Pic of one of my lovely lambs born a few weeks ago #lambspam
As a long term vegetarian who has Beyond Meat as a client, watching the rise of the plant-based meat / meat alternatives industry and the debate around it has been exciting and interesting to follow.
As someone who LOVED meat when I was younger (and pretty much hated most vegetables apart from potatoes and peas), giving it up was a huge sacrifice, but one I thought worth it, as an animal lover. I come from a farming area and had seen first hand on neighbouring farms, animals being kept in conditions I didn’t think acceptable (mainly pigs) and had even inadvertently gone to a local slaughterhouse, which was the final nail in the meat coffin.
Going vegetarian in the 80’s (yep that old), was madly hard. Firstly, no one really agreed with it, so that was the first challenge, and secondly, no one catered for it. You were a social pariah. I got used to going to restaurants and pubs with my family and being given “roast beef and Yorkshire pudding without the meat and gravy”, and sometimes without the potatoes too, as they were often made with beef dripping. Basically a plate of veg and a Yorkshire pudding. Then came the goat’s cheese era, where there was one vegetarian meal on the menu and it always had goats cheese in it - risotto, pasta, salad, tarte - to this day I hate goats cheese for that reason.
Now, most of those challenges have gone. People are more accepting of vegetarians and vegans; chefs are more creative with vegetables and people are making the decision to go veggie or vegan, or at least eating less meat to help the planet, for health or for animal welfare reasons.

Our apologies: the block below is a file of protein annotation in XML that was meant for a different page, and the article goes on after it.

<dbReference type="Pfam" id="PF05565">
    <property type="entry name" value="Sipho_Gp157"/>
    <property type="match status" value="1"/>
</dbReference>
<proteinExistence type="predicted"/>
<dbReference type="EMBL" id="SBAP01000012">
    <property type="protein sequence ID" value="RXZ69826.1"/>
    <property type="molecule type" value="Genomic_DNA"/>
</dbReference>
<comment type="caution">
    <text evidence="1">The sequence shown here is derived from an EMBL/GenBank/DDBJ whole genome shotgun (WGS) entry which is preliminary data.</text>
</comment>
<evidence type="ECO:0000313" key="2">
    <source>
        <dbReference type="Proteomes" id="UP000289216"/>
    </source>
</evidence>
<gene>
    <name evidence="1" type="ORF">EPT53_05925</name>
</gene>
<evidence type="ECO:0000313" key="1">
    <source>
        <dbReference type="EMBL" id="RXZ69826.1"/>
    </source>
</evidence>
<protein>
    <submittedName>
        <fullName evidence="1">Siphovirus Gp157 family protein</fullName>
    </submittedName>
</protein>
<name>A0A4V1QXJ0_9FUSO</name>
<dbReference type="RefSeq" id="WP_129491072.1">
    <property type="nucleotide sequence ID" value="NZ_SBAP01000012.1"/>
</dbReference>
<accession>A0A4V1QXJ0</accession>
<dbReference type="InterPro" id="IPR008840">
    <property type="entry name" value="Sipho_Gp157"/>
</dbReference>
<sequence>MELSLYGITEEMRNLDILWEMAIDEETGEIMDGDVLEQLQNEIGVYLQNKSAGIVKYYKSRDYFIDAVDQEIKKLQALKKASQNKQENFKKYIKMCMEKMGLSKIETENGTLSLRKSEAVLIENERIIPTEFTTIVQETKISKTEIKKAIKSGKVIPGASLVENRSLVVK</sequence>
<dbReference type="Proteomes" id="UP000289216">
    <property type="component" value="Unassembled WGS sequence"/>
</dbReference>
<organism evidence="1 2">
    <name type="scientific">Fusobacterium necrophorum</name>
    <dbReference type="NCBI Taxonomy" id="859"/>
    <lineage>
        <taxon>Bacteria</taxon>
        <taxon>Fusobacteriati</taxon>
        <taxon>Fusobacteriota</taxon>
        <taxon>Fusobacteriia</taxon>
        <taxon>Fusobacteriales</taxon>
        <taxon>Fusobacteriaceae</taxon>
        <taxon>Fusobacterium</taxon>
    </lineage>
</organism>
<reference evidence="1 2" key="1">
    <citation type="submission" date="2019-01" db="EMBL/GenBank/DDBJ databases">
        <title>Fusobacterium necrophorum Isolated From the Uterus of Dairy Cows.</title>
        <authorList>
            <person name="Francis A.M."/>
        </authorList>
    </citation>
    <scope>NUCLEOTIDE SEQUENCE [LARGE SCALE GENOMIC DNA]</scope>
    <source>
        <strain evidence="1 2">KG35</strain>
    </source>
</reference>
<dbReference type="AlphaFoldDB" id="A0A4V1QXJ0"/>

While eating plant-based meat or “faux meat” has seen a massive surge in popularity, there are still those who think it’s a fad, over processed and not natural. If we look, however, at why people have chosen to give up meat (or cut down) there are a range of motives from ethical reasons to just preferring the taste and feel of a veggie diet, and then there are those that haven’t given up meat, as they are not convinced they can live without.
To me, it’s all about having a choice and not being pigeonholed or indeed judged. You can choose to eat dishes made of vegetables that taste like vegetables, you can choose to have something that is made of vegetables and tastes like meat, or you can choose to eat meat - as long as it is ethically and sustainably raised :-). The joy is having the choice. Instead of thinking of it as a fad, let's instead think of it as another choice to help people eat what they like with the added bonus of being good for the planet.